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A slim-fitting pair of culottes that hits at the smallest part of your waist will accentuate the rear. Go for a basic color that you can mix and match with the rest of your wardrobe.
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A high-waisted, skin-hugging denim with the perfect amount of structure and stretch highlights all the right places. You can still get the volume of a culotte in the leg without losing your curves.
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A form-flattering pair of culottes doesn't necessarily have to be skin-tight, either. A non-bulky, lightweight fabric in an A-line shape still has the same enhancing effect on the waist and butt.
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The Problem: Culottes Feel Too Casual Or Beachy
Wide-leg pants can make for a cute beach cover-up, but you don't want to look that way when you're heading to the office. You want your culottes to feel structured and appropriate for whatever the day may throw your way. So steer clear of fabrics and shapes that are overly sheer or flowy, and opt for one of the options ahead instead.
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The Solution: Lean Toward More Structured Fabrics
A satin pair of culottes feels anything but beachy. Polished enough for work or evening, these avoid looking too much like a palazzo pant. A matching blazer can even bring the look to the next level.
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A medium- or dark-wash denim that hugs the body on top is another way to avoid that vacation-pant look. A little distressing keeps these casual and cool, but no one will think you took a wrong turn for the beach.
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Your typical beach-day palazzo pant is usually in a sheer, printed cotton or linen. On the other hand, a pair of leather or faux-leather culottes is a fashion-girl staple. It's these kinds of pieces that get us excited for chillier days ahead.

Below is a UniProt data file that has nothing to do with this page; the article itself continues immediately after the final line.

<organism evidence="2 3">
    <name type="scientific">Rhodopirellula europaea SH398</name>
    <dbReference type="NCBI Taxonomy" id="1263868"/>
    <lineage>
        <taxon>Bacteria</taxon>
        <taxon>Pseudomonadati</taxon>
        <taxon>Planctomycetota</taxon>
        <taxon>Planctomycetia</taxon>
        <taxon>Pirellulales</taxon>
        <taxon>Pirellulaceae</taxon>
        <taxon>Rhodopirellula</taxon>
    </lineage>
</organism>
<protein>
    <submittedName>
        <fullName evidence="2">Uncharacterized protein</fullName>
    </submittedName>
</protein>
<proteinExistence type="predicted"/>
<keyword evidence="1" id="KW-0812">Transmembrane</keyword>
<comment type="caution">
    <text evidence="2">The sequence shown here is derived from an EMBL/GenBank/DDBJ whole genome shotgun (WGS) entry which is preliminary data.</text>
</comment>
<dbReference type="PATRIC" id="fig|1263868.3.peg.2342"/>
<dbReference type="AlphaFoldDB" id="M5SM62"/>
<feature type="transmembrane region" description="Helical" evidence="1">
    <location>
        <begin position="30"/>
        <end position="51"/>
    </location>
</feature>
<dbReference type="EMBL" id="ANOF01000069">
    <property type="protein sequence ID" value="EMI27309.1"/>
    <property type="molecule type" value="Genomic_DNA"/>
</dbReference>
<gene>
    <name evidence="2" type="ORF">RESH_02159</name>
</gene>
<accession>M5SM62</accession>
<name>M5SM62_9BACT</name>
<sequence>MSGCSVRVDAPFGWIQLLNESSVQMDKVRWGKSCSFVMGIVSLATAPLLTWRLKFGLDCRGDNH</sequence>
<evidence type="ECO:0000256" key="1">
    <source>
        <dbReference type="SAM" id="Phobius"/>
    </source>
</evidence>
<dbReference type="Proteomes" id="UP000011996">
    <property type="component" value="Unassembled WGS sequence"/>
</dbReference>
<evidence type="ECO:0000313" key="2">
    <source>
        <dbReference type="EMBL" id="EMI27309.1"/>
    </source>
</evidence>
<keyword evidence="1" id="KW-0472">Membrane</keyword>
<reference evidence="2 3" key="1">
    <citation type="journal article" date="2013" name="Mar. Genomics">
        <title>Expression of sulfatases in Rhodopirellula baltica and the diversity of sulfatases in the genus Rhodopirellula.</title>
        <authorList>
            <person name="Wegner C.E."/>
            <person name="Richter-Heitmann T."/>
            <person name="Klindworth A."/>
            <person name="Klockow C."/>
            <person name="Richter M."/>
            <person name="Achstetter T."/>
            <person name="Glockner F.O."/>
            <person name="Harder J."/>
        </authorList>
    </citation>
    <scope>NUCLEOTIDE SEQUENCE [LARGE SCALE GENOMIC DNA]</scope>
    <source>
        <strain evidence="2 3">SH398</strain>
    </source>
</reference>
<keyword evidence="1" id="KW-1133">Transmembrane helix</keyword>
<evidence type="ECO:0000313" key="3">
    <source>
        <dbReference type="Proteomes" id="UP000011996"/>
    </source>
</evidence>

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The Problem: Culottes Look Too Much Like A Skirt
With culottes in super-sheer, lightweight, and flowing fabrics, the legs tend to blend together into what looks like a skirt. But sometimes you want culottes to maintain the shape of a pant and not be confused for something they're not. Fortunately, the solve here is pretty simple.
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The Solution: Stay With Slim Cuts And Structured Legs
You won't have to worry about a wide-leg trouser like this one looking like a skirt. Thanks to this pair's slim cut, there's a distinct separation between the legs. And the pleats on the front panels seal the deal.
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A denim culotte is always a reliable alternative to a more flowing fabric that may swish together. For a look that's still breezy, go for a white pair and create a monochromatic ensemble with your favorite tee.
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Another fabric that creates structure in the leg is a mid-weight or heavyweight jacquard. You won't lose that defining line between the legs.